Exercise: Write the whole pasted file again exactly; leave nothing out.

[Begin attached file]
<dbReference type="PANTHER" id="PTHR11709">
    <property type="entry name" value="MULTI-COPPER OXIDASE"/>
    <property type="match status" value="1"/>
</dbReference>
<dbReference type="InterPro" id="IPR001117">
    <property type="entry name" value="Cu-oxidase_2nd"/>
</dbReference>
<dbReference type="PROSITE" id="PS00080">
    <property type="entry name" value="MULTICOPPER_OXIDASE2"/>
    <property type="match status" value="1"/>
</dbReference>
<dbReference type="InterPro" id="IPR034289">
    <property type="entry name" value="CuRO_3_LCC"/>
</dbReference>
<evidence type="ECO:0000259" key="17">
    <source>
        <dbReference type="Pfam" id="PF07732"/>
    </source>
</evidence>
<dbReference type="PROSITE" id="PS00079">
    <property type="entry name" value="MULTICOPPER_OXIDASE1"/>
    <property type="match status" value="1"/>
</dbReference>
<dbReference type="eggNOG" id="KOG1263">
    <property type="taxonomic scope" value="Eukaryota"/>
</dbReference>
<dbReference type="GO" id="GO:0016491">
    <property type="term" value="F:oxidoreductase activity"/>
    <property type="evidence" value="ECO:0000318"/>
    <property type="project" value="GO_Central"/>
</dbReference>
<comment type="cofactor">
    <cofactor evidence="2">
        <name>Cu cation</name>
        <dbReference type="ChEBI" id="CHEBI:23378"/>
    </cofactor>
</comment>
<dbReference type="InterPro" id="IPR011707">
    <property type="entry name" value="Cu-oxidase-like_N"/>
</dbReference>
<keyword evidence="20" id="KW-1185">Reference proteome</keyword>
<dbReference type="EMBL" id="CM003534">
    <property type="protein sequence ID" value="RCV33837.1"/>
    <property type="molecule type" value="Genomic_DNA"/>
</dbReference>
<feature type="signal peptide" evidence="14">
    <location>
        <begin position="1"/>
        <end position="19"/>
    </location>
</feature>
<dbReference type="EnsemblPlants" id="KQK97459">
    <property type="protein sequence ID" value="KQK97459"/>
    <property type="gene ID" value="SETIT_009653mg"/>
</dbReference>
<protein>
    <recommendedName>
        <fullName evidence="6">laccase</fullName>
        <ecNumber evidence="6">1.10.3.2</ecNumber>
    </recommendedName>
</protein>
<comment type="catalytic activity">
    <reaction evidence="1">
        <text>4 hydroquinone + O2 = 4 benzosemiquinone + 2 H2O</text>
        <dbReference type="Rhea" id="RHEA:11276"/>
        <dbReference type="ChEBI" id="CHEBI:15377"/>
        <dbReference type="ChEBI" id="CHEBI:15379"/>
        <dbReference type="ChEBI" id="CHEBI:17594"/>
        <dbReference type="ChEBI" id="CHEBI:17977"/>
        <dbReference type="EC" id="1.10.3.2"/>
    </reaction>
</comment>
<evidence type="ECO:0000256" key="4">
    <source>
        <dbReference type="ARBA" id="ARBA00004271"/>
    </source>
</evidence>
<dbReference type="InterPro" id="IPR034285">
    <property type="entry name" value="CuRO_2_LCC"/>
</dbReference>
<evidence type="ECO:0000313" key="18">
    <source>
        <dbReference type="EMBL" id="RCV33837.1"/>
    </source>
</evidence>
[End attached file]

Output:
<dbReference type="PANTHER" id="PTHR11709">
    <property type="entry name" value="MULTI-COPPER OXIDASE"/>
    <property type="match status" value="1"/>
</dbReference>
<dbReference type="InterPro" id="IPR001117">
    <property type="entry name" value="Cu-oxidase_2nd"/>
</dbReference>
<dbReference type="PROSITE" id="PS00080">
    <property type="entry name" value="MULTICOPPER_OXIDASE2"/>
    <property type="match status" value="1"/>
</dbReference>
<dbReference type="InterPro" id="IPR034289">
    <property type="entry name" value="CuRO_3_LCC"/>
</dbReference>
<evidence type="ECO:0000259" key="17">
    <source>
        <dbReference type="Pfam" id="PF07732"/>
    </source>
</evidence>
<dbReference type="PROSITE" id="PS00079">
    <property type="entry name" value="MULTICOPPER_OXIDASE1"/>
    <property type="match status" value="1"/>
</dbReference>
<dbReference type="eggNOG" id="KOG1263">
    <property type="taxonomic scope" value="Eukaryota"/>
</dbReference>
<dbReference type="GO" id="GO:0016491">
    <property type="term" value="F:oxidoreductase activity"/>
    <property type="evidence" value="ECO:0000318"/>
    <property type="project" value="GO_Central"/>
</dbReference>
<comment type="cofactor">
    <cofactor evidence="2">
        <name>Cu cation</name>
        <dbReference type="ChEBI" id="CHEBI:23378"/>
    </cofactor>
</comment>
<dbReference type="InterPro" id="IPR011707">
    <property type="entry name" value="Cu-oxidase-like_N"/>
</dbReference>
<keyword evidence="20" id="KW-1185">Reference proteome</keyword>
<dbReference type="EMBL" id="CM003534">
    <property type="protein sequence ID" value="RCV33837.1"/>
    <property type="molecule type" value="Genomic_DNA"/>
</dbReference>
<feature type="signal peptide" evidence="14">
    <location>
        <begin position="1"/>
        <end position="19"/>
    </location>
</feature>
<dbReference type="EnsemblPlants" id="KQK97459">
    <property type="protein sequence ID" value="KQK97459"/>
    <property type="gene ID" value="SETIT_009653mg"/>
</dbReference>
<protein>
    <recommendedName>
        <fullName evidence="6">laccase</fullName>
        <ecNumber evidence="6">1.10.3.2</ecNumber>
    </recommendedName>
</protein>
<comment type="catalytic activity">
    <reaction evidence="1">
        <text>4 hydroquinone + O2 = 4 benzosemiquinone + 2 H2O</text>
        <dbReference type="Rhea" id="RHEA:11276"/>
        <dbReference type="ChEBI" id="CHEBI:15377"/>
        <dbReference type="ChEBI" id="CHEBI:15379"/>
        <dbReference type="ChEBI" id="CHEBI:17594"/>
        <dbReference type="ChEBI" id="CHEBI:17977"/>
        <dbReference type="EC" id="1.10.3.2"/>
    </reaction>
</comment>
<evidence type="ECO:0000256" key="4">
    <source>
        <dbReference type="ARBA" id="ARBA00004271"/>
    </source>
</evidence>
<dbReference type="InterPro" id="IPR034285">
    <property type="entry name" value="CuRO_2_LCC"/>
</dbReference>
<evidence type="ECO:0000313" key="18">
    <source>
        <dbReference type="EMBL" id="RCV33837.1"/>
    </source>
</evidence>